Income inequality in the United States has been moving steadily upward for decades. By contrast, during the post-war era, the distribution of income was fairly stable and relatively egalitarian. The Gini coefficient of income inequality, changed very little between 1947 and 1968, when it hit a historic low. However, since this time, it has moved steadily upward, reaching an all-time high in 2015.
What has caused this pronounced shift
in the US income distribution?
In a recent study, I argue that the decline of organized labor has contributed more significantly to rising income inequality in the United States than prior research realizes.
More than 20 years ago, William Julius Wilson wrote that work had disappeared from inner-city neighborhoods. Since then, joblessness has continued to rise—particularly among black men without high school degrees.
In 2016, nearly 50% of less-skilled black men were jobless.
When regular, stable jobs disappear from poor neighborhoods, what type of work do people find? It is well recognized among research scholars that people often cobble together temporary gigs, seasonal positions, and self-employment as a survival strategy to make ends meet.
However, there are few studies that examine this type of employment in a systematic and detailed way due to the methodological challenges of capturing unstable and irregular work experiences.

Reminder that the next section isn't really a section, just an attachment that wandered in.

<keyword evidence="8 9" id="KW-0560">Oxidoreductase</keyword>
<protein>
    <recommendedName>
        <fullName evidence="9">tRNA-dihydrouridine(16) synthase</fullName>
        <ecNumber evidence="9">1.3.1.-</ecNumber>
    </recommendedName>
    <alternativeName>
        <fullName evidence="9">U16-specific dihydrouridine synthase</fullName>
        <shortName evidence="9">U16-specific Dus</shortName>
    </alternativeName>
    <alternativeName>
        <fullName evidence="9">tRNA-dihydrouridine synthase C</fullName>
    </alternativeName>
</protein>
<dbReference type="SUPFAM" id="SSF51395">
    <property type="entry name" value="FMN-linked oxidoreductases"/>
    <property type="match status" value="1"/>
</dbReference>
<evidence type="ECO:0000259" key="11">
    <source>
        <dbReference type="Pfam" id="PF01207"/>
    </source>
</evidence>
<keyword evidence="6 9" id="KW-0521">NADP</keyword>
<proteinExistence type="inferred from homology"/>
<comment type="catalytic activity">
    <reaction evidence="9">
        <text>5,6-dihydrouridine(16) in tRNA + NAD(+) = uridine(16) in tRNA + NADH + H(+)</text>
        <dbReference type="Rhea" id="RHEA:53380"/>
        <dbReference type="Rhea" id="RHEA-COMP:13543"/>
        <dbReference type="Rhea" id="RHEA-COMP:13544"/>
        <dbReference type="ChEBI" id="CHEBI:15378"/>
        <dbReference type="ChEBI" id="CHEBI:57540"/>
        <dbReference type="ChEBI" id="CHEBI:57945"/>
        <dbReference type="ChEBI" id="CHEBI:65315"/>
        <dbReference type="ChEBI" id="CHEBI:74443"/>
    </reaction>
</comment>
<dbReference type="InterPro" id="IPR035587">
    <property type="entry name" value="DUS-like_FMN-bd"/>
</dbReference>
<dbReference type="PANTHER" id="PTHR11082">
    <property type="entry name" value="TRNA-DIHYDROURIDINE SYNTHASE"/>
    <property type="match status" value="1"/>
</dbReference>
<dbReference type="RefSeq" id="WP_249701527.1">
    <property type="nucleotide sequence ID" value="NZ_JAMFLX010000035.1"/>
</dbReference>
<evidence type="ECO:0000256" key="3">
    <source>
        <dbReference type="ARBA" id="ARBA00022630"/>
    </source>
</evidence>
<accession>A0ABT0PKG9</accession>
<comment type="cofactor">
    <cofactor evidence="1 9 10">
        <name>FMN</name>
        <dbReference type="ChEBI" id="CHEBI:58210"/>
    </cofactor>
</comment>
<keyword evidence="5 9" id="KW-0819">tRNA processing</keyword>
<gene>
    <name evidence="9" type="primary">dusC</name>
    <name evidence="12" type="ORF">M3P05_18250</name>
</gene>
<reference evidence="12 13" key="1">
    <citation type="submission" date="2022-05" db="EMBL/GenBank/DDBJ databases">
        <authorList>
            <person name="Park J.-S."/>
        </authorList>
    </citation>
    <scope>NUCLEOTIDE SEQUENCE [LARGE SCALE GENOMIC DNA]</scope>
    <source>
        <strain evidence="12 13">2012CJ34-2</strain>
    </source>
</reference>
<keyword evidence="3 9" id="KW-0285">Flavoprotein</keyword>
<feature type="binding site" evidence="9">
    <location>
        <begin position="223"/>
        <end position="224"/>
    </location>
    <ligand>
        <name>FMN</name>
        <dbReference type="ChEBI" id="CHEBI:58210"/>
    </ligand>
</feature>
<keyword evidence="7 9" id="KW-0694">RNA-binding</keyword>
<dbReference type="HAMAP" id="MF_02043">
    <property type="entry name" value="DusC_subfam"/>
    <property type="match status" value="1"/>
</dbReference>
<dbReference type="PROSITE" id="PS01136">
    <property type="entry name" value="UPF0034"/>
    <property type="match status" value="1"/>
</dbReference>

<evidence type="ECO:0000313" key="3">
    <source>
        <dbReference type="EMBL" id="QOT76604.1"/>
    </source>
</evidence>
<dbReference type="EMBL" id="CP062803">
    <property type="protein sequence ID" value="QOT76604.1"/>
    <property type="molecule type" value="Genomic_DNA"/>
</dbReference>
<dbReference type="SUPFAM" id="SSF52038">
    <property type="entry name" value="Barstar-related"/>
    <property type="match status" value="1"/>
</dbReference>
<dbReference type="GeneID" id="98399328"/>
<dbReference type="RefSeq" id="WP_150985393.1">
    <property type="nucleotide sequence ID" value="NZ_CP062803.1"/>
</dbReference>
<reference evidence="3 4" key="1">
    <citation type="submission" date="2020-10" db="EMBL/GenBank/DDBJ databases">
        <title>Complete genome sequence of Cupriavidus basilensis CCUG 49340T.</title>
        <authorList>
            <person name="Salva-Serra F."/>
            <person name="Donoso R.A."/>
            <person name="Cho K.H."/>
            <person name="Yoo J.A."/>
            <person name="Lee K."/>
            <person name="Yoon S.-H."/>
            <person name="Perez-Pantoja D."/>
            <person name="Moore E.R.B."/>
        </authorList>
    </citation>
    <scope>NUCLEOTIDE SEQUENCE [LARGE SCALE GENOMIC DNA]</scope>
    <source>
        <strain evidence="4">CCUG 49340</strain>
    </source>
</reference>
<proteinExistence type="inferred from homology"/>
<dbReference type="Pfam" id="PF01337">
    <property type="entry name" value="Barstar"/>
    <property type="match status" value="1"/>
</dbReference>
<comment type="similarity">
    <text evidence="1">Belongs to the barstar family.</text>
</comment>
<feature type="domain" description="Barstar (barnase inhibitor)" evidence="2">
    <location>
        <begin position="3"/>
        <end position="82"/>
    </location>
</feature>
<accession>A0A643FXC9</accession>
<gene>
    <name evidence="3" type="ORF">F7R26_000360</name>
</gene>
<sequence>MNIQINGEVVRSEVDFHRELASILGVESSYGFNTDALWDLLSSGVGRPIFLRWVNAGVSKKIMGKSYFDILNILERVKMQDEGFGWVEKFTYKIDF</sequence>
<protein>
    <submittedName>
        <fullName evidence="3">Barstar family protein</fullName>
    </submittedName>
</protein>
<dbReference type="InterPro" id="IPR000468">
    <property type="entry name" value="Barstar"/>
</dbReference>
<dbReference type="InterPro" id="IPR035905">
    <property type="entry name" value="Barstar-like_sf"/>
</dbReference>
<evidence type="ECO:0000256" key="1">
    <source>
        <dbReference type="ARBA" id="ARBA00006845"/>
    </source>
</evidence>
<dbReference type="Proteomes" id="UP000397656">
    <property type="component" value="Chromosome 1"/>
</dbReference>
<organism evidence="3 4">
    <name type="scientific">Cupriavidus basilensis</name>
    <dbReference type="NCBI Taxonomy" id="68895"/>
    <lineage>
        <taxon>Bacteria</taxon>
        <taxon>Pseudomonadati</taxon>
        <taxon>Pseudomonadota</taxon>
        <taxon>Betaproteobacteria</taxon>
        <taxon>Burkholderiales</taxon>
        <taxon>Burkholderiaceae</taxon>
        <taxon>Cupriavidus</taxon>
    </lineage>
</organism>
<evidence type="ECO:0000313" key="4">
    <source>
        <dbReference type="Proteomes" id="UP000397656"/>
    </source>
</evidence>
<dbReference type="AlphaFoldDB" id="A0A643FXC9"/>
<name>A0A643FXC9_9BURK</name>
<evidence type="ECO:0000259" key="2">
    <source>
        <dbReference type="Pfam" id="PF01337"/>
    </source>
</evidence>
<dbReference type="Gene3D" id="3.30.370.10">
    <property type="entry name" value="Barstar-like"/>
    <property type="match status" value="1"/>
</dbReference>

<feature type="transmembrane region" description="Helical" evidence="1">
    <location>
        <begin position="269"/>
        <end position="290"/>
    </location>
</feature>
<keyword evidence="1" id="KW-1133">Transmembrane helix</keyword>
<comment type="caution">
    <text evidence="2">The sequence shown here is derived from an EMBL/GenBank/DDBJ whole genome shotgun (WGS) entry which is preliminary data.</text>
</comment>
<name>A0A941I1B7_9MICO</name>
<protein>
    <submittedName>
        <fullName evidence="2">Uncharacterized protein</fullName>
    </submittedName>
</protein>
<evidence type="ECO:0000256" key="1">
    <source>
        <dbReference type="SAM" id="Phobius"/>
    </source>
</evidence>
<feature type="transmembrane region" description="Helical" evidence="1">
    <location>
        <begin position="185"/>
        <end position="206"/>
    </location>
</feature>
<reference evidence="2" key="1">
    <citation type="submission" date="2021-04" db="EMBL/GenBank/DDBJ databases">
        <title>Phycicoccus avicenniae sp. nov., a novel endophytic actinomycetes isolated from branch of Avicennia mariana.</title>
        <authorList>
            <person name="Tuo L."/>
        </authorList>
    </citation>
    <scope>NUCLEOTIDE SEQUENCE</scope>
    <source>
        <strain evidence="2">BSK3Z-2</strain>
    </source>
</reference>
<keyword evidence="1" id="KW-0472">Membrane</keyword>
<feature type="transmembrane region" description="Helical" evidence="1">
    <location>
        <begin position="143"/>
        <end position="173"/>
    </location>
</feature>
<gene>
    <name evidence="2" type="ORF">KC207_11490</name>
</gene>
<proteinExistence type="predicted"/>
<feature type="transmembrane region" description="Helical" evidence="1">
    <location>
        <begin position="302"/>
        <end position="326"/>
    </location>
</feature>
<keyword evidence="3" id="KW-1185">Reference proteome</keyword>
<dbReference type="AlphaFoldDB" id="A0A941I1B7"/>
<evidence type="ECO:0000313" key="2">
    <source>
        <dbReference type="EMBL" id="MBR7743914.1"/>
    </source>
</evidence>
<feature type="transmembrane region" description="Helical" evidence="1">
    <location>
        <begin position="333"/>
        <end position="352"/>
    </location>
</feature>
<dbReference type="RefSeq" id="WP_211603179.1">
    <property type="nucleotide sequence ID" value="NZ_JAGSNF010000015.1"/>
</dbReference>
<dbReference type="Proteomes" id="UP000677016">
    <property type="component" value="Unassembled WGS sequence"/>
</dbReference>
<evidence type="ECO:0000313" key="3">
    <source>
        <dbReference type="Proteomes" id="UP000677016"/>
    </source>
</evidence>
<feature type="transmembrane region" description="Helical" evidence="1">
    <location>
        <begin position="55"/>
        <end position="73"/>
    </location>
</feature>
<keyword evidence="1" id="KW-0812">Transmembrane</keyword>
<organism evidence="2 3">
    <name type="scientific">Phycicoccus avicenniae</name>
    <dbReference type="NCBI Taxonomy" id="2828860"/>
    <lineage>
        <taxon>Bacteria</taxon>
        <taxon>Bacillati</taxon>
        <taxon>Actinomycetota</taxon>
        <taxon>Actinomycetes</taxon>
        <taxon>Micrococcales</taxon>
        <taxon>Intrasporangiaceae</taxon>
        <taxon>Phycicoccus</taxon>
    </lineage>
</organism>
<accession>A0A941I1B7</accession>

In a recent study of employment among men recently released from prison, I asked How often and how regularly do people find work? What kind of work do they do, and how consistently do they do it?
Using daily measures of job search and work collected from smartphone surveys, I documented the extreme irregularity of work in people’s everyday lives. I found that the type of work—from landscaper to warehouse worker to concession stand operator—changed nearly as often as the presence of work itself on any given day.
I proposed the concept of work as foraging to emphasize this depth of instability and variation across job types. The term foraging was originally used in employment research to describe the pursuit of short-term income-generating opportunities to maximize profit.
As borrowing rates climb to record highs, one could say that consumers and their banks have never been closer. Generally, we consider these ties to be very formal, with banks and consumers connected only at arm’s length.
Yet in many settings, lenders and borrowers do develop personal relationships. For example, small business owners establish personal relationships with bankers in an effort to secure loans, and lenders build personal relationships with borrowers as a way of gaining access to private information that may affect loan repayment.